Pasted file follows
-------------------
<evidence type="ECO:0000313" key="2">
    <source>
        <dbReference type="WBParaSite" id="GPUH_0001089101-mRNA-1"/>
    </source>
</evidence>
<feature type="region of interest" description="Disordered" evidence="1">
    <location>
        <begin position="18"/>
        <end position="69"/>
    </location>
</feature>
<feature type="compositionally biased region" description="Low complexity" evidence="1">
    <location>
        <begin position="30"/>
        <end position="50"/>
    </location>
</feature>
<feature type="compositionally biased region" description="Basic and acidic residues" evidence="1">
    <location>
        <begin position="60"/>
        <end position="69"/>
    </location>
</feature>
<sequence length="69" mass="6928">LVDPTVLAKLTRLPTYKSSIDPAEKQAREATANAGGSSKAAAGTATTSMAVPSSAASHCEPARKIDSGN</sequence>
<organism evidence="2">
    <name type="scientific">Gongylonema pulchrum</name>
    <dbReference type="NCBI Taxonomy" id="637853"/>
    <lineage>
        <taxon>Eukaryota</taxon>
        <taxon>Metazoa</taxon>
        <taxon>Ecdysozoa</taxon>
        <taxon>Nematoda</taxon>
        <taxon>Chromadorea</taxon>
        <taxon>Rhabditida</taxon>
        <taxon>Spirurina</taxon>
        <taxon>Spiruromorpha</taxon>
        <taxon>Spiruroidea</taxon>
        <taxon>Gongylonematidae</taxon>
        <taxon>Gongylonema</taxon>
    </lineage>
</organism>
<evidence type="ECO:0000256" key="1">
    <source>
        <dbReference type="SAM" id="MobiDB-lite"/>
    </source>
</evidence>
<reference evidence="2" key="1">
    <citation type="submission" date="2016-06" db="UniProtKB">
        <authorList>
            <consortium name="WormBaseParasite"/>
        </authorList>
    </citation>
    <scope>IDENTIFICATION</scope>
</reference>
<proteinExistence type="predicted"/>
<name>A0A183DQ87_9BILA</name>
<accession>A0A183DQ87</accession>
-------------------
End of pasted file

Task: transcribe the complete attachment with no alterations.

<evidence type="ECO:0000313" key="2">
    <source>
        <dbReference type="WBParaSite" id="GPUH_0001089101-mRNA-1"/>
    </source>
</evidence>
<feature type="region of interest" description="Disordered" evidence="1">
    <location>
        <begin position="18"/>
        <end position="69"/>
    </location>
</feature>
<feature type="compositionally biased region" description="Low complexity" evidence="1">
    <location>
        <begin position="30"/>
        <end position="50"/>
    </location>
</feature>
<feature type="compositionally biased region" description="Basic and acidic residues" evidence="1">
    <location>
        <begin position="60"/>
        <end position="69"/>
    </location>
</feature>
<sequence length="69" mass="6928">LVDPTVLAKLTRLPTYKSSIDPAEKQAREATANAGGSSKAAAGTATTSMAVPSSAASHCEPARKIDSGN</sequence>
<organism evidence="2">
    <name type="scientific">Gongylonema pulchrum</name>
    <dbReference type="NCBI Taxonomy" id="637853"/>
    <lineage>
        <taxon>Eukaryota</taxon>
        <taxon>Metazoa</taxon>
        <taxon>Ecdysozoa</taxon>
        <taxon>Nematoda</taxon>
        <taxon>Chromadorea</taxon>
        <taxon>Rhabditida</taxon>
        <taxon>Spirurina</taxon>
        <taxon>Spiruromorpha</taxon>
        <taxon>Spiruroidea</taxon>
        <taxon>Gongylonematidae</taxon>
        <taxon>Gongylonema</taxon>
    </lineage>
</organism>
<evidence type="ECO:0000256" key="1">
    <source>
        <dbReference type="SAM" id="MobiDB-lite"/>
    </source>
</evidence>
<reference evidence="2" key="1">
    <citation type="submission" date="2016-06" db="UniProtKB">
        <authorList>
            <consortium name="WormBaseParasite"/>
        </authorList>
    </citation>
    <scope>IDENTIFICATION</scope>
</reference>
<proteinExistence type="predicted"/>
<name>A0A183DQ87_9BILA</name>
<accession>A0A183DQ87</accession>